Like some other culture-heroes, he steals sun, moon and stars out of a box, so enlightening the dark earth.
2 In the hymn to Hermes the god figures as a precocious child (a type familiar in folk-lore), who when a new-born babe steals the cows of Apollo.
The fire, as an element, belongs to the Olympian Hephaestus; the Titan Prometheus, a more human character, steals it for the use of man.
For the most part he steals upon it in the manner of a cat, or ambushes himself near to the water or a pathway frequented by game.
Ktirsc,hner, Steals- Hof- mid Kommunalhandhuch des Reiches find der Eznzelstc,aten (Leipzig, 1900); P. Hage Grundriss der deutschen Staats- und Rechtskunde (Stuttgart, 1906) and for statistical matter chiefly the following: Centraiblatl f~ des deutsche Reich.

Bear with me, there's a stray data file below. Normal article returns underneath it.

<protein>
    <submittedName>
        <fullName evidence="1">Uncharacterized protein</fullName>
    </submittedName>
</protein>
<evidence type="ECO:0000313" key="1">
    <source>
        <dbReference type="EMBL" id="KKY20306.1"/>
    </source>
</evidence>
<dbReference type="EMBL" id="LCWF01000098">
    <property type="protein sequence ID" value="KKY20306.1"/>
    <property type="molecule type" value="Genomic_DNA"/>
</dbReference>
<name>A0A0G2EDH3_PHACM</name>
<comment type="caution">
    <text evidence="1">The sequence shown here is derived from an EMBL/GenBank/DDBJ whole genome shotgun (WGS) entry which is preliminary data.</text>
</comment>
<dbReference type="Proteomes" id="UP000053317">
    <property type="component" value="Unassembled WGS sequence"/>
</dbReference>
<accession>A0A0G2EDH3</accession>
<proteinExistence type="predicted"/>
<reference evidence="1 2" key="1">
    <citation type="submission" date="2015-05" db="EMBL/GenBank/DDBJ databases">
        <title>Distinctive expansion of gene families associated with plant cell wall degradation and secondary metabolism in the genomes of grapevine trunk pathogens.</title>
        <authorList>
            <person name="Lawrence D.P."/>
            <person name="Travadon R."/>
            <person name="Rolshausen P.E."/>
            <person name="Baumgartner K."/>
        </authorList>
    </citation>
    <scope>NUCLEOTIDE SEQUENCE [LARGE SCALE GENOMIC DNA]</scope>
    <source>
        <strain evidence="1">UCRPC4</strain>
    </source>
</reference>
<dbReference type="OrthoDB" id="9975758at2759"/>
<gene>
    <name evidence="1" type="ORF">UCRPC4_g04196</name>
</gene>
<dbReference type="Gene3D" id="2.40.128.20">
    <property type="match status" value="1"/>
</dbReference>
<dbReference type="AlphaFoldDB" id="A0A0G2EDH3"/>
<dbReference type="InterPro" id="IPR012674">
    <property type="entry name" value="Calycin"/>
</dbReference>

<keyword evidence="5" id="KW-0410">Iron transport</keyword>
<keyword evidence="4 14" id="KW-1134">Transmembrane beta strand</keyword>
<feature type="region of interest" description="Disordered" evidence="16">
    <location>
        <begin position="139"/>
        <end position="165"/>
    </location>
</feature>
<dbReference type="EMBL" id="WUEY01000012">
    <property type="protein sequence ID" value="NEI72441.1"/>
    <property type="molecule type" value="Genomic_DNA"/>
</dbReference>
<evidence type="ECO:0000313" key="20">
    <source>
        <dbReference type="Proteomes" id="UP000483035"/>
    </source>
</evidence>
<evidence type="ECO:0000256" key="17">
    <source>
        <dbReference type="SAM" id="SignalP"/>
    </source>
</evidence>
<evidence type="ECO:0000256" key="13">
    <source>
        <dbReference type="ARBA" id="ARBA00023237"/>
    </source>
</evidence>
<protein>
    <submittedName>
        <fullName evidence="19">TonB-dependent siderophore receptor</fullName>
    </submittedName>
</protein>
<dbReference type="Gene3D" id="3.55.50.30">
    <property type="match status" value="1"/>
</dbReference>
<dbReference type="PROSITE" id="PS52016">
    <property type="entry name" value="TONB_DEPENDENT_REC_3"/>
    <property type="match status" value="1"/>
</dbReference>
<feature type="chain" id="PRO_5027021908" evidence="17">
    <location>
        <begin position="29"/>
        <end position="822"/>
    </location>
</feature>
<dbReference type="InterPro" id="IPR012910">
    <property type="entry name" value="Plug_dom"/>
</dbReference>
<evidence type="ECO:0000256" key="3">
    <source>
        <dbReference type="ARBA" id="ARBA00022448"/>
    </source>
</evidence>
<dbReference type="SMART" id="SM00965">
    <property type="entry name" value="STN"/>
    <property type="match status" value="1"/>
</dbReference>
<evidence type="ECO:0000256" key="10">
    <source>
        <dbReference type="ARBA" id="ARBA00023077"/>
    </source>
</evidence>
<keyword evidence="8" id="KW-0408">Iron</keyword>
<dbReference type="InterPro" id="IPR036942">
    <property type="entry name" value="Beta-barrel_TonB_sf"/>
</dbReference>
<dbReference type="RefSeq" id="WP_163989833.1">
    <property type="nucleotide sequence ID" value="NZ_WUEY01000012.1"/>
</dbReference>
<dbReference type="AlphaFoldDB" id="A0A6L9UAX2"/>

This is an enormous boa-constrictor of great length and weight, which drops upon his prey from the branch of a tree, or steals upon it in the thick grass.
Among the Andaman Islanders, a kingfisher steals fire for men from the god Puluga (Anthrop. Journal, November 1882).
Among the Cahrocs, the coyote steals fire from "two old women."
A sinking man who clutches at another and drowns him; or a hungry mother exhausted by feeding her baby, who steals some food; or a man trained to discipline who on duty at the word of command kills a defenseless man-- seem less guilty, that is, less free and more subject to the law of necessity, to one who knows the circumstances in which these people were placed, and more free to one who does not know that the man was himself drowning, that the mother was hungry, that the soldier was in the ranks, and so on.